The past 50 years have brought forth previously unimaginable advances to humankind. From landing on the moon to genome sequencing, our knowledge continues to expand exponentially. However, despite major scientific progress, our society continues to face tremendous challenges that threaten the survival of humanity and our planet. To effectively address the complex challenges of the modern world, we need to think holistically and act collaboratively. An integrative, whole person approach to healing is proving to be beneficial in the treatment of complex disorders, such as chronic pain, cardiometabolic disease, and employee burnout. The Integrative Medicine in Residency program provides the unique opportunity to learn and practice integrative medicine—mind, body, spirit and community—while supporting the wellbeing of healthcare workers and healers.
- Duffy TP. The Flexner Report—100 years later. Yale J Biol Med. 2011 Sep;84(3):269-76. PMID: 21966046; PMCID: PMC3178858.
- Reddy KP, Schult TM, Whitehead AM, et al. Veterans Health Administration’s Whole Health System of care: Supporting the health, well-being, and resiliency of employees. Glob Adv Health Med. 2021 May 30;10:21649561211022698. doi: 10.1177/21649561211022698. PMID: 34104580; PMCID: PMC8168167.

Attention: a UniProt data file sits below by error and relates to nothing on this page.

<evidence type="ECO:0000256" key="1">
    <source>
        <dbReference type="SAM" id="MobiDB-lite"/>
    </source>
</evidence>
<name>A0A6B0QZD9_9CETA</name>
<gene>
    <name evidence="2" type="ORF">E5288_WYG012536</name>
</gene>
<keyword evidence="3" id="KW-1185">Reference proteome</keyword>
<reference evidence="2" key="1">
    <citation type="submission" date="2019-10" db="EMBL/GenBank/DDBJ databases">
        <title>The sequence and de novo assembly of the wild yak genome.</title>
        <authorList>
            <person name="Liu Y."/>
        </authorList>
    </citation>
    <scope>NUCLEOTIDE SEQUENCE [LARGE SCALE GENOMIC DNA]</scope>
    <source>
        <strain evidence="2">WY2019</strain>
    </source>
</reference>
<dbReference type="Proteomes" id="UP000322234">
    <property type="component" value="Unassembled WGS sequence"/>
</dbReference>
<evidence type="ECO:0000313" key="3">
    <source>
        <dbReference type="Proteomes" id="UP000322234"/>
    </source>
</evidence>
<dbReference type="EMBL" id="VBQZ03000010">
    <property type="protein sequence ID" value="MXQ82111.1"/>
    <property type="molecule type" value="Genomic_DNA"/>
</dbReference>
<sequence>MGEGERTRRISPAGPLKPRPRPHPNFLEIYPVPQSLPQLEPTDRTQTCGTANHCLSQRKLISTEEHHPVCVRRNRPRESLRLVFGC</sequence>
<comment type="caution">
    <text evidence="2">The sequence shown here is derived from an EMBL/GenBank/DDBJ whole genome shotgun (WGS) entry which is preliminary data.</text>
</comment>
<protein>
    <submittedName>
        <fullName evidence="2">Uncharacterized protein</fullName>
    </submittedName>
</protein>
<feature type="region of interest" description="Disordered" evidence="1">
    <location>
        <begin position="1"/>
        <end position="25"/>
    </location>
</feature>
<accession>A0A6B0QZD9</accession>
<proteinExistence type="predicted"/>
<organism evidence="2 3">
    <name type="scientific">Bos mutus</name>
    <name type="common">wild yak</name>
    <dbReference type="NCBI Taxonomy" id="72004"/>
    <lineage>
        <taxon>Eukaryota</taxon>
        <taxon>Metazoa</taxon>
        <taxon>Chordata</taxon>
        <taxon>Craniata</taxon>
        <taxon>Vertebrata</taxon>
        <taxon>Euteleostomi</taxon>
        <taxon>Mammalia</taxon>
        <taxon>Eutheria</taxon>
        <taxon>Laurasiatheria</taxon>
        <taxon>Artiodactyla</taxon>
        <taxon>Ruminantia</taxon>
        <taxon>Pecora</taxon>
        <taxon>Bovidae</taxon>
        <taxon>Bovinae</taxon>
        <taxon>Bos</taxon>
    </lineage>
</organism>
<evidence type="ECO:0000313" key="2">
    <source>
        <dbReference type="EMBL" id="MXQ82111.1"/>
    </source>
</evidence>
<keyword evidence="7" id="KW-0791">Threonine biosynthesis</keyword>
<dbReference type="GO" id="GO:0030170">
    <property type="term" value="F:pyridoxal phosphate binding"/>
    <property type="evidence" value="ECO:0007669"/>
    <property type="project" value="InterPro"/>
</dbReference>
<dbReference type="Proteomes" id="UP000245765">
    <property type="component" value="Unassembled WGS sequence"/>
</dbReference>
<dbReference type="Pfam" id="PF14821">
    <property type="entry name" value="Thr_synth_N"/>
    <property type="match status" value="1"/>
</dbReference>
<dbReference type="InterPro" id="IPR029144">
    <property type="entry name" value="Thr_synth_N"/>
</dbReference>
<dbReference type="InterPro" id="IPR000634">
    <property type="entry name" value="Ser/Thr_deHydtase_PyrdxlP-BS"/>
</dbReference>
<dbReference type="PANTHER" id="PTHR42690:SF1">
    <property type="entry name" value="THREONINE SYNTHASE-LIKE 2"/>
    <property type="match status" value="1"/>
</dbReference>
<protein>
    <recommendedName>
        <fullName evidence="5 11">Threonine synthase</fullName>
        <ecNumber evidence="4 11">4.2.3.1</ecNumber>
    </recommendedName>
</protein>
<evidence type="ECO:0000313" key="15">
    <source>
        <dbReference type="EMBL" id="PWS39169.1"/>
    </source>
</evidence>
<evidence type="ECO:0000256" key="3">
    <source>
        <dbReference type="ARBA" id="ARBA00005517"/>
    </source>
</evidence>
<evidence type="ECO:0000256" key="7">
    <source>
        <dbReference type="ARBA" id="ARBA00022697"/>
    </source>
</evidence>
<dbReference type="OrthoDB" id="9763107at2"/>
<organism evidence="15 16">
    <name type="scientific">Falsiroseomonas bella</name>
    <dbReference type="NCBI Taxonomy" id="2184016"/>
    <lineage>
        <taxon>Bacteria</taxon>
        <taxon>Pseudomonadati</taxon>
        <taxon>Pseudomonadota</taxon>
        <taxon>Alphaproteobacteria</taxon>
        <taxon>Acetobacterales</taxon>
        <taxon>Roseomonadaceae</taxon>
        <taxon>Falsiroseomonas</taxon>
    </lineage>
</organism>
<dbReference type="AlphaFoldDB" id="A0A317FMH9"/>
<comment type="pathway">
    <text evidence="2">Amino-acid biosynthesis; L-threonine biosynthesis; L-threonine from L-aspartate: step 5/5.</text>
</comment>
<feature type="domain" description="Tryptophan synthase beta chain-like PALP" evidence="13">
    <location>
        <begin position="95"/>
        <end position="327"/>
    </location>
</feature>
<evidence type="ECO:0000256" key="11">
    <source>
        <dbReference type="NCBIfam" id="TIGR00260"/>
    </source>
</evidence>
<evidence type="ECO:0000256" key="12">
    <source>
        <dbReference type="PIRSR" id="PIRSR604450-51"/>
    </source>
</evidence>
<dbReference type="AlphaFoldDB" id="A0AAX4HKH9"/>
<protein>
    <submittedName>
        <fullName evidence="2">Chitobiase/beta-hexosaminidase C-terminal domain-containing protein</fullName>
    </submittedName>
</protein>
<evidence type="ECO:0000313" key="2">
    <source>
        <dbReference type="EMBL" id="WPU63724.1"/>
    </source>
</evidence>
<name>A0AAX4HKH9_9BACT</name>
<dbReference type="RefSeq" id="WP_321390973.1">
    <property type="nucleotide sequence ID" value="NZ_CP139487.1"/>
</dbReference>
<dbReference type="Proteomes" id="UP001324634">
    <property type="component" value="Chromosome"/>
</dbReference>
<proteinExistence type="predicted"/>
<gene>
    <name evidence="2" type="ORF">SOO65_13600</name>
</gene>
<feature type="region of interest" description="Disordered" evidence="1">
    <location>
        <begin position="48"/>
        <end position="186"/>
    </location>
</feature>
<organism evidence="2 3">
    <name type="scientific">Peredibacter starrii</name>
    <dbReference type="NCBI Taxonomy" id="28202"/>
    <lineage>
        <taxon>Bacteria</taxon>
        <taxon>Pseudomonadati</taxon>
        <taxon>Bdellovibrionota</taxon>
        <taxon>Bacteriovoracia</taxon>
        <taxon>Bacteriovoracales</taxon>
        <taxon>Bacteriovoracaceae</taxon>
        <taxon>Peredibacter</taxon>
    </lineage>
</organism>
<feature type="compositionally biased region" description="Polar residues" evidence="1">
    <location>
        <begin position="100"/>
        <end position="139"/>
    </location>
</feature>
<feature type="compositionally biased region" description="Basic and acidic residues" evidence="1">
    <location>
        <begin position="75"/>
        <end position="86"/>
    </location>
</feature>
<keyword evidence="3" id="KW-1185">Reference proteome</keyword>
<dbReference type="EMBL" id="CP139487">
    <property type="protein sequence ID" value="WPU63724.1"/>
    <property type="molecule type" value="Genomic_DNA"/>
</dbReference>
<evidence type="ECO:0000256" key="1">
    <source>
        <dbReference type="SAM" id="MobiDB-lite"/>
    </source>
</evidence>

- Lebensohn P, Dodds S, Brooks AJ, et al. Increasing resident recruitment into family medicine: effect of a unique curriculum in integrative medicine. Explore (NY). 2014 May-Jun;10(3):187-92. doi: 10.1016/j.explore.2014.02.001. Epub 2014 Feb 25. PMID: 24767266.
COVID-19, Health Equity, Medical Education, SGIM, Wellness
Dr. Betancourt (firstname.lastname@example.org) is an adjunct assistant professor at the University of Texas Southwestern Medical Center and faculty leader for the multidisciplinary Integrative Medicine in Residency in Dallas. Dr. Ricker (email@example.com) is a professor in the Department of Family and Community Medicine at the University of Arizona, College of Medicine Tucson, and director of the Integrative Medicine in Residency program at the Andrew Weil Center for Integrative Medicine.